If you go to googlemaps satellite view and zoom in on the ND 38 interchange on I-94, you will see a narrow paved road on the south side of I-94 ending at ND 38. That is old US 10. At that point there would have been a sign, pointing south to Alice and north to Buffalo. On I-94 the exit sign reads Buffalo Alice, a pleasant combination of names that motivated my friend Rodney Nelson to write a novella by that name. Steinbeck, for whatever reason, remembered the name Alice. “I found a pleasant place to stop on the Maple River not far from Alice — what a wonderful name for a town, Alice.” Alice is on the “Female Line,” railroad towns given women’s names. Steinbeck did not go to Alice. He only remembered the name.

    South Dakota writer Kathleen Norris, author of Dakota: a Spiritual Geography, relates being given directions by a nun to a convent she was to visit. The nun said, when you get to the place in the road where you have to go left or right, go straight ahead. That is exactly what Steinbeck did. When US 10 jogged north to Buffalo before continuing west to Tower City, Steinbeck went straight ahead on a gravel road to the Maple River, which formed an oxbow there and would have had a pleasant copse of cottonwood and aspen trees there. On googlemaps, a trace of that road is still visible south of I-94 and east of the now channelized Maple. I’m going to go to the archives at North Dakota State University in Fargo and see if I can find a photo of the construction of I-94 in that area. If I can find one, I bet it will show a copse of trees.

    As regards the itinerant actor, Fargo-Moorhead has had and continues to have a very active local theater culture. In fact, my farmer father-in-law acted in The Boyfriend at the Fargo-Moorhead Community Theater back in the early 60s. That an actor could be found camping in a pleasant place off what back then was a very busy two-lane US 10 with wall to wall truck traffic is highly likely. And after Steinbeck’s description of the truck traffic through Fargo and his panic at navigating that, his need to find a quiet place was high. My wife remembers what Front Street (US 10 back then) was like. It was a chaos of noise and diesel fumes.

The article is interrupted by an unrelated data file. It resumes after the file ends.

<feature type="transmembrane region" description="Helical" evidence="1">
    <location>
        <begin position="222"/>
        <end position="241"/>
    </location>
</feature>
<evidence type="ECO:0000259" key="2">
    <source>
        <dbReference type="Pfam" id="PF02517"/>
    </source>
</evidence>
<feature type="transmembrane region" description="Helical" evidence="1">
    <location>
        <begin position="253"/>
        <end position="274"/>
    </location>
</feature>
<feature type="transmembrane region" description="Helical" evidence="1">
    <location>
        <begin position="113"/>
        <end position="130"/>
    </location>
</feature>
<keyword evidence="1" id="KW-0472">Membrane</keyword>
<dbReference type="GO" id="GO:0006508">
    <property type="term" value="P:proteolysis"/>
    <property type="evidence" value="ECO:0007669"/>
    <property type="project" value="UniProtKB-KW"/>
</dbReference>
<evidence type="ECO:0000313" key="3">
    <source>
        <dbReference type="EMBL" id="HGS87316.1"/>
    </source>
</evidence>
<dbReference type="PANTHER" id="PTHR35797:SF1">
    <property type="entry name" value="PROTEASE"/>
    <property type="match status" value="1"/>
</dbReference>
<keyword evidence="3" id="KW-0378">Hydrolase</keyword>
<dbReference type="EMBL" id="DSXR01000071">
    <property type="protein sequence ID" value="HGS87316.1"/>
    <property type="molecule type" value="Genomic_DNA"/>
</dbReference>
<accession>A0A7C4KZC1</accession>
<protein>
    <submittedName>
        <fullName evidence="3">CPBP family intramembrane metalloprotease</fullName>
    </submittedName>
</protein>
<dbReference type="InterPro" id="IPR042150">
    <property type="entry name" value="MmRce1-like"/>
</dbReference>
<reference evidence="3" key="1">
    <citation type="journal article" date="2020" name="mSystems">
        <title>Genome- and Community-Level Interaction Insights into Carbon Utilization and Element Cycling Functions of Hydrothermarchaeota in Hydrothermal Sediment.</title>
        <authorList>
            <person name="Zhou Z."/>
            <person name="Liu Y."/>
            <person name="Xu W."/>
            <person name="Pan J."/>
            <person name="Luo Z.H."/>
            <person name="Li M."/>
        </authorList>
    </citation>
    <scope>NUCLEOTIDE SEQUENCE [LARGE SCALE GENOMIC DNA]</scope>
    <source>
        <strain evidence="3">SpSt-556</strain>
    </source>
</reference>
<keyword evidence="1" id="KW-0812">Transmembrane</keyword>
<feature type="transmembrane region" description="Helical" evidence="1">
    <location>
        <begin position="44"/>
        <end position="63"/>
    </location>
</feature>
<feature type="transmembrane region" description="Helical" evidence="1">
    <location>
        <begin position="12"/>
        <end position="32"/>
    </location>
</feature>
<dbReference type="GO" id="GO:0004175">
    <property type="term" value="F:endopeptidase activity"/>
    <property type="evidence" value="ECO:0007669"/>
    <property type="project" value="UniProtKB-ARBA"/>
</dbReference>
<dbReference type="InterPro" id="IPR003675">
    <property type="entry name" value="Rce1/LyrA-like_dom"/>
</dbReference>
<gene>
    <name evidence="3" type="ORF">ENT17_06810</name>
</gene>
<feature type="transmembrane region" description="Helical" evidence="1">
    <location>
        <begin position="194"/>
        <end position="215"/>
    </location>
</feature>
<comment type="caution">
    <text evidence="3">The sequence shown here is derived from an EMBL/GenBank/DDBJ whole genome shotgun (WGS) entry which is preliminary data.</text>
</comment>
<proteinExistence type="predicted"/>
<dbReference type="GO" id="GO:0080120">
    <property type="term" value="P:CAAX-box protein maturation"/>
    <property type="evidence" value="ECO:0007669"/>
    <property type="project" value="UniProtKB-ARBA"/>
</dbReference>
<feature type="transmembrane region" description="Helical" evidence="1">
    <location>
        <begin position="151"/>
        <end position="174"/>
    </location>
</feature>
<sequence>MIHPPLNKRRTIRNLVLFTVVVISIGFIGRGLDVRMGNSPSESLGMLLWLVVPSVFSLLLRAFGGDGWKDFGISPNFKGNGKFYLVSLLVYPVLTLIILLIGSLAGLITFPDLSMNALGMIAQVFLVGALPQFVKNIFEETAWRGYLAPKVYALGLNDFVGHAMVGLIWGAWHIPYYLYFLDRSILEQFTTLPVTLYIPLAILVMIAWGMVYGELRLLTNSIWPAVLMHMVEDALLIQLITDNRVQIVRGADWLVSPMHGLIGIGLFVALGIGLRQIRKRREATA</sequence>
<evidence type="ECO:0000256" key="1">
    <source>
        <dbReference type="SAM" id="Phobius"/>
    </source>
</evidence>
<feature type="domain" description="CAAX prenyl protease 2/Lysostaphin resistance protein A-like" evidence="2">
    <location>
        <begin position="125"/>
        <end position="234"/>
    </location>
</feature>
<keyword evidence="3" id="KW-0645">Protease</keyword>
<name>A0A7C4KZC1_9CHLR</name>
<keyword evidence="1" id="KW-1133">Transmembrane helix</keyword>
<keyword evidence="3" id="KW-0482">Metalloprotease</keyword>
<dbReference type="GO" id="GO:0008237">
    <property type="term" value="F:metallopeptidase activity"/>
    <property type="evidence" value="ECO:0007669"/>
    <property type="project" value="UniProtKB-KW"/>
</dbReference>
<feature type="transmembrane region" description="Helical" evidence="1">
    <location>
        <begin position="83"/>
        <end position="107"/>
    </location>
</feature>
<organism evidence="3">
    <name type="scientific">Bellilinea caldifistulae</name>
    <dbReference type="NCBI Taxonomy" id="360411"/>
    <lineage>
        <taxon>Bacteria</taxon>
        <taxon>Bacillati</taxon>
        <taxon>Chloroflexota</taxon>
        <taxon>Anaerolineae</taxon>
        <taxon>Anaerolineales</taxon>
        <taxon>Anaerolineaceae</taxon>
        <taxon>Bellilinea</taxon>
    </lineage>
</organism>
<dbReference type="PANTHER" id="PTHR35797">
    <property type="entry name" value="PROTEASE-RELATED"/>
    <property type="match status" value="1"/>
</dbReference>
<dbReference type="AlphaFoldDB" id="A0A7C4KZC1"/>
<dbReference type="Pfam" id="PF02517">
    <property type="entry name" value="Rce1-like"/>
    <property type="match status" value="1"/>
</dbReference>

Steinbeck does his laundry and spreads it over some bushes. “I don’t know what kind of bushes they were, but the leaves had a rich smell like sandalwood…” Those would have been russian olive, small trees planted all over North Dakota during the Dirty Thirties. They are aromatic. We have some in our farm shelterbelt.

    As for your claim that you saw wheat being combined. I find that hard to believe. Not in October. What you probably saw was soybeans. By October any uncombined wheat field would have been garbage. The area is now planted almost entirely to soybeans and corn. I found only one wheat field. Alice’s only business today is a large soybean seed processing plant, NuTech, which advertises itself as the largest producer of Roundup-Ready soybean seed. They’re using the old elementary school as offices.

    You were looking for Steinbeck in the wrong place. I think I found his ghost. The photos are on my Facebook page.

    Thank you,


    Fred Schumacher

    • Hi Fred — Glad to see you’re taking an interest in my Steinbeck chasing.

      I’m not sure what you looked at, but I suspect it was my original blog item — the one I wrote that day in 2010 when I was buzzing through Alice.

      I know someone — you? — who knew a lot more about farming than I do said that whatever crop I said was being combined/plowed/planted? was wrong. I fixed that in my book “Dogging Steinbeck.”

      I was traveling at Steinbeck speed (300 or 400 miles a day) and I was obviously a stranger in the area. I knew Steinbeck got the trees wrong but don’t remember how I came to know that.

      Your research is helpful and perhaps Steinbeck did stop where you say, and perhaps there was an actor there from Fargo. But Steinbeck drove from Frazee, Minn., to Beach, ND, that day, 400-plus non-interstate miles, so he didn’t have too much time to do his laundry and muse and play with Charley or chat up the actor.

      Steinbeck makes it sound like he was by his little copse of trees by the Maple River for hours. Again, maybe. But doubtful. He slept in Frazee one night and in Beach the next. We know that from his letters to his wife Elaine.

      He says he camped overnight near Alice and then he says, in the book, that he camped overnight the next night in the Badlands (which is true only if Beach is in the Badlands and sleeping in the Westgate motel is the same as camping out and listening to the coyotes bark).

      As I like to say, unless North Dakota had nine days in a week in 1960, Steinbeck’s two ND campouts were total BS. He was a good BS artist — “Charley” is full of it.

      If you find out more, please tell me.


      Bill Steigerwald